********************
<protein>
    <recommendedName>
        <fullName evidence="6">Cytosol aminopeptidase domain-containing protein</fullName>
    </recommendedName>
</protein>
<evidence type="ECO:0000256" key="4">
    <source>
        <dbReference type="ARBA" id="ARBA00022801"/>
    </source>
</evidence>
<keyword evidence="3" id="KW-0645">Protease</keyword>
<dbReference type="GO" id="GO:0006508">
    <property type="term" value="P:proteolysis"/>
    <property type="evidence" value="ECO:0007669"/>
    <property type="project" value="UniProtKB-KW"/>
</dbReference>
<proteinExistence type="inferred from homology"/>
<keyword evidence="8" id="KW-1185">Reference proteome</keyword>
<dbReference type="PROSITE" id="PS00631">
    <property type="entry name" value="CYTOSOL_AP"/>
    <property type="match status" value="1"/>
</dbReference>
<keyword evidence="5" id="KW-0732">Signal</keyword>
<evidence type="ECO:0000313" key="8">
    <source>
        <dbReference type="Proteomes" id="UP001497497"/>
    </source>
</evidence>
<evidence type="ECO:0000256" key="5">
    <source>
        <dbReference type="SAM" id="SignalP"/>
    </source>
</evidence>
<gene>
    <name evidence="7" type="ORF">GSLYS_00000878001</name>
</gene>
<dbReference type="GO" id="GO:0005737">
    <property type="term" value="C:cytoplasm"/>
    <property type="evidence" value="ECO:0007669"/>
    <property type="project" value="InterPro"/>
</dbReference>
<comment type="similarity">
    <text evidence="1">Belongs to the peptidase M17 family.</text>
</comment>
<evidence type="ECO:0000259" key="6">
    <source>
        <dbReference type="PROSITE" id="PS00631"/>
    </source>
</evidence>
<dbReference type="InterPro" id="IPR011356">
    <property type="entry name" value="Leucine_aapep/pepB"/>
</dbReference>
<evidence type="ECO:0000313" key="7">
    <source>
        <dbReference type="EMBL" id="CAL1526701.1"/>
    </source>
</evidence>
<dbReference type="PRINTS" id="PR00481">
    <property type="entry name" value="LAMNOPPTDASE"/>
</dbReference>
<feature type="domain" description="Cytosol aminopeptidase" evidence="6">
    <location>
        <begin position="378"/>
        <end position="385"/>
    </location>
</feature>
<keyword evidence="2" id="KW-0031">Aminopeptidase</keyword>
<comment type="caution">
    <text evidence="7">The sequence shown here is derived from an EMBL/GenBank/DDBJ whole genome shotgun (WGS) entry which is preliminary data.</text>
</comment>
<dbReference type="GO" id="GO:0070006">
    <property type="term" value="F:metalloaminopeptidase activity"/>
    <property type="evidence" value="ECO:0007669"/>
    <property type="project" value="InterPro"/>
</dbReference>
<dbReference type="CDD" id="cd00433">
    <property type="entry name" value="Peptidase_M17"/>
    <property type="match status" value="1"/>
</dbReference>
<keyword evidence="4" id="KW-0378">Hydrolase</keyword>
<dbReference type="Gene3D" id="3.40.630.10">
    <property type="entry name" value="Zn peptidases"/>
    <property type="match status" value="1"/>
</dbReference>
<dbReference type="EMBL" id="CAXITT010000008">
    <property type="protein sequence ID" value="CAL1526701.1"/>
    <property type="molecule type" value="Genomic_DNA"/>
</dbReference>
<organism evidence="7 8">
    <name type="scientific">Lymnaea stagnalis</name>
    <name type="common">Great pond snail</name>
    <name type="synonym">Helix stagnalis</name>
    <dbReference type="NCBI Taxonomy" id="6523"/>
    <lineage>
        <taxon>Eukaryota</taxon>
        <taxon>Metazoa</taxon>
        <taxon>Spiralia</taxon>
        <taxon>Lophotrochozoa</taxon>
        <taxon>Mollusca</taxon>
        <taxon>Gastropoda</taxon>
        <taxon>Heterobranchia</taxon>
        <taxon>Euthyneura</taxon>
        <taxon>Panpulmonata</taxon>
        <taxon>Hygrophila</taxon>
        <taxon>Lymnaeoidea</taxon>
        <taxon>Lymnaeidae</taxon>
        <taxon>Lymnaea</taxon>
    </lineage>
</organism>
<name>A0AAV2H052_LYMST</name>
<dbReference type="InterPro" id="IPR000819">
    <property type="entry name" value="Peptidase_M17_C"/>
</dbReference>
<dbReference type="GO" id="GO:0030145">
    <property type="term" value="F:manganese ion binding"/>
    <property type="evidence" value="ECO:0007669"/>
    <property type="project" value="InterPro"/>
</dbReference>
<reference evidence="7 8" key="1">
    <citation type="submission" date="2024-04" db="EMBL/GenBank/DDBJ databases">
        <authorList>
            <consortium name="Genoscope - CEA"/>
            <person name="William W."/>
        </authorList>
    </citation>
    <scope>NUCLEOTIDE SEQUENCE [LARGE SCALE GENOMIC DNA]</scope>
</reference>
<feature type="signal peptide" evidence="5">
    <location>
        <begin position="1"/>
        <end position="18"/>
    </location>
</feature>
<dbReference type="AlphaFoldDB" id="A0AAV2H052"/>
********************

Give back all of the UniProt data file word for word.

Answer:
<protein>
    <recommendedName>
        <fullName evidence="6">Cytosol aminopeptidase domain-containing protein</fullName>
    </recommendedName>
</protein>
<evidence type="ECO:0000256" key="4">
    <source>
        <dbReference type="ARBA" id="ARBA00022801"/>
    </source>
</evidence>
<keyword evidence="3" id="KW-0645">Protease</keyword>
<dbReference type="GO" id="GO:0006508">
    <property type="term" value="P:proteolysis"/>
    <property type="evidence" value="ECO:0007669"/>
    <property type="project" value="UniProtKB-KW"/>
</dbReference>
<proteinExistence type="inferred from homology"/>
<keyword evidence="8" id="KW-1185">Reference proteome</keyword>
<dbReference type="PROSITE" id="PS00631">
    <property type="entry name" value="CYTOSOL_AP"/>
    <property type="match status" value="1"/>
</dbReference>
<keyword evidence="5" id="KW-0732">Signal</keyword>
<evidence type="ECO:0000313" key="8">
    <source>
        <dbReference type="Proteomes" id="UP001497497"/>
    </source>
</evidence>
<evidence type="ECO:0000256" key="5">
    <source>
        <dbReference type="SAM" id="SignalP"/>
    </source>
</evidence>
<gene>
    <name evidence="7" type="ORF">GSLYS_00000878001</name>
</gene>
<dbReference type="GO" id="GO:0005737">
    <property type="term" value="C:cytoplasm"/>
    <property type="evidence" value="ECO:0007669"/>
    <property type="project" value="InterPro"/>
</dbReference>
<comment type="similarity">
    <text evidence="1">Belongs to the peptidase M17 family.</text>
</comment>
<evidence type="ECO:0000259" key="6">
    <source>
        <dbReference type="PROSITE" id="PS00631"/>
    </source>
</evidence>
<dbReference type="InterPro" id="IPR011356">
    <property type="entry name" value="Leucine_aapep/pepB"/>
</dbReference>
<evidence type="ECO:0000313" key="7">
    <source>
        <dbReference type="EMBL" id="CAL1526701.1"/>
    </source>
</evidence>
<dbReference type="PRINTS" id="PR00481">
    <property type="entry name" value="LAMNOPPTDASE"/>
</dbReference>
<feature type="domain" description="Cytosol aminopeptidase" evidence="6">
    <location>
        <begin position="378"/>
        <end position="385"/>
    </location>
</feature>
<keyword evidence="2" id="KW-0031">Aminopeptidase</keyword>
<comment type="caution">
    <text evidence="7">The sequence shown here is derived from an EMBL/GenBank/DDBJ whole genome shotgun (WGS) entry which is preliminary data.</text>
</comment>
<dbReference type="GO" id="GO:0070006">
    <property type="term" value="F:metalloaminopeptidase activity"/>
    <property type="evidence" value="ECO:0007669"/>
    <property type="project" value="InterPro"/>
</dbReference>
<dbReference type="CDD" id="cd00433">
    <property type="entry name" value="Peptidase_M17"/>
    <property type="match status" value="1"/>
</dbReference>
<keyword evidence="4" id="KW-0378">Hydrolase</keyword>
<dbReference type="Gene3D" id="3.40.630.10">
    <property type="entry name" value="Zn peptidases"/>
    <property type="match status" value="1"/>
</dbReference>
<dbReference type="EMBL" id="CAXITT010000008">
    <property type="protein sequence ID" value="CAL1526701.1"/>
    <property type="molecule type" value="Genomic_DNA"/>
</dbReference>
<organism evidence="7 8">
    <name type="scientific">Lymnaea stagnalis</name>
    <name type="common">Great pond snail</name>
    <name type="synonym">Helix stagnalis</name>
    <dbReference type="NCBI Taxonomy" id="6523"/>
    <lineage>
        <taxon>Eukaryota</taxon>
        <taxon>Metazoa</taxon>
        <taxon>Spiralia</taxon>
        <taxon>Lophotrochozoa</taxon>
        <taxon>Mollusca</taxon>
        <taxon>Gastropoda</taxon>
        <taxon>Heterobranchia</taxon>
        <taxon>Euthyneura</taxon>
        <taxon>Panpulmonata</taxon>
        <taxon>Hygrophila</taxon>
        <taxon>Lymnaeoidea</taxon>
        <taxon>Lymnaeidae</taxon>
        <taxon>Lymnaea</taxon>
    </lineage>
</organism>
<name>A0AAV2H052_LYMST</name>
<dbReference type="InterPro" id="IPR000819">
    <property type="entry name" value="Peptidase_M17_C"/>
</dbReference>
<dbReference type="GO" id="GO:0030145">
    <property type="term" value="F:manganese ion binding"/>
    <property type="evidence" value="ECO:0007669"/>
    <property type="project" value="InterPro"/>
</dbReference>
<reference evidence="7 8" key="1">
    <citation type="submission" date="2024-04" db="EMBL/GenBank/DDBJ databases">
        <authorList>
            <consortium name="Genoscope - CEA"/>
            <person name="William W."/>
        </authorList>
    </citation>
    <scope>NUCLEOTIDE SEQUENCE [LARGE SCALE GENOMIC DNA]</scope>
</reference>
<feature type="signal peptide" evidence="5">
    <location>
        <begin position="1"/>
        <end position="18"/>
    </location>
</feature>
<dbReference type="AlphaFoldDB" id="A0AAV2H052"/>